It stands proud on the corner of Van Ness and Pacific as though a monument to days gone by. The cost to build Harris´ Steakhouse today, a long time San Francisco landmark, would hover around the 10 million mark. Maybe more. Once inside the panels of thick Honduran mahogany would make a wooden boat guy from Maine genuflect in respect of the high shine gleaming in the chandelier adorned dining room.
And, the place does big numbers. It is a special occasion restaurant and also caters to those who desire a great aged prime steak. The aging cooler beckons viewing through the thick spotless glass that previews beef not yet old enough for a plate.
When Bob Shapiro walked through the double doors of Harris´ private dining room Sunday his entrance resembled Johnny Carson´s nightly prance on stage. Shapiro was mystified by the 20 or so guests that were invited to his surprise birthday party.Younger than Carson, older than Leno, Shapiro heads Light Soda in The City and is as much of a landmark in the restaurant community as the steakhouse where he stood.
The party was great. The food was perfect. The company and conversation superb.
And it was a bonus for the guys at Harris´.
Panning the room, between illuminating conversations with San Francisco barrister-raconteur, Peter Dwares, I couldn´t get the thought out of my mind. Why don’t resaurants actively promote surprise birthday parties. I never did it. I wish I had. What a tremendous promotional idea surprise birthday parties could be for the restaurateur.
Do the numbers. How many people coming to your restaurant have birthdays? Exactly. And, each of those people has friends, who probably have birthdays.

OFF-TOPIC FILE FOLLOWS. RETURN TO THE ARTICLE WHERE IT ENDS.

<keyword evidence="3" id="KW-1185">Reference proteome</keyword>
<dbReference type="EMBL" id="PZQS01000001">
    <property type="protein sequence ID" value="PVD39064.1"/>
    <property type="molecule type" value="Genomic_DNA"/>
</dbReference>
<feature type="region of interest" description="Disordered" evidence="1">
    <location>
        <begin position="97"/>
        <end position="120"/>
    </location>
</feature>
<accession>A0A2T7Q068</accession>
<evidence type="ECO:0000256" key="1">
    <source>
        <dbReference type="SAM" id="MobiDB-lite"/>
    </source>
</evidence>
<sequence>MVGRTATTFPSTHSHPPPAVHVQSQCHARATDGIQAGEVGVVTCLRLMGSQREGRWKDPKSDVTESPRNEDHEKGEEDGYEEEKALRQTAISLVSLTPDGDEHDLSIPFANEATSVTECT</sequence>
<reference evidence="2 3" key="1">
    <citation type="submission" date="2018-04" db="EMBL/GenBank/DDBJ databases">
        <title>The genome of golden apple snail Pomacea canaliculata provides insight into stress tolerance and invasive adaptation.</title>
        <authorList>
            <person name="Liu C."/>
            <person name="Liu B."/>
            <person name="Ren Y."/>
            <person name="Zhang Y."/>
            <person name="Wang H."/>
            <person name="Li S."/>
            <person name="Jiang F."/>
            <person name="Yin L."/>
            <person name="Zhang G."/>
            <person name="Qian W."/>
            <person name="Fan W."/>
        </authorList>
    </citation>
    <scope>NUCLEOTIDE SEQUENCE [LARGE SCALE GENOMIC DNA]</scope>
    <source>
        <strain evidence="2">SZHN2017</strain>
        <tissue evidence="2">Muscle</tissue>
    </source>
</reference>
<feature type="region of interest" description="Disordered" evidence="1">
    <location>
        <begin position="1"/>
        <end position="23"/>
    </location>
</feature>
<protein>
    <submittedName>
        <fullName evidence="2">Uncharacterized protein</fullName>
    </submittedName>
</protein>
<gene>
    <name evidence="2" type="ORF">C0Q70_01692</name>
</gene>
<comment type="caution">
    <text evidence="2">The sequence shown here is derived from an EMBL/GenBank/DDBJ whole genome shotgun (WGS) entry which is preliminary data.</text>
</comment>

The captive-audience-appeal numbers work out quite nicely. This could add up to substantial added revenue. And, the surprise birthday party is something everyone wants to throw for that favorite birthday person but seldom accomplishes the goal.
I would imagine the reason the idea is put on the back shelf-until next year- is two-fold:
Organization and expense.
The promotional possibilities could be very simple. Many restaurants ask for your birthday so they can offer a free piece of cake, or a cocktail, or an appetizer on the day of celebration. Think of the possibilities if you had some promotional information and sent out a surprise birthday packet with two or three menu selections, an example of an invitation with the restaurant´s name and picture on the front, and a few choices of cakes. Set the per person price and include a list of wines and cocktails and you might increase business on those slow nights.
Don´t worry about the lack of a private dining room. You can accommodate the group at a large table or a few four-tops in the corner.
The point is that few people entertain the idea of a surprise party until it is too late to organize. By keeping the suggestion fresh through advertising, check cards, and the occasional customer email, you could book some business that otherwise might slip through to another restaurant.
And that would be a pleasant surprise.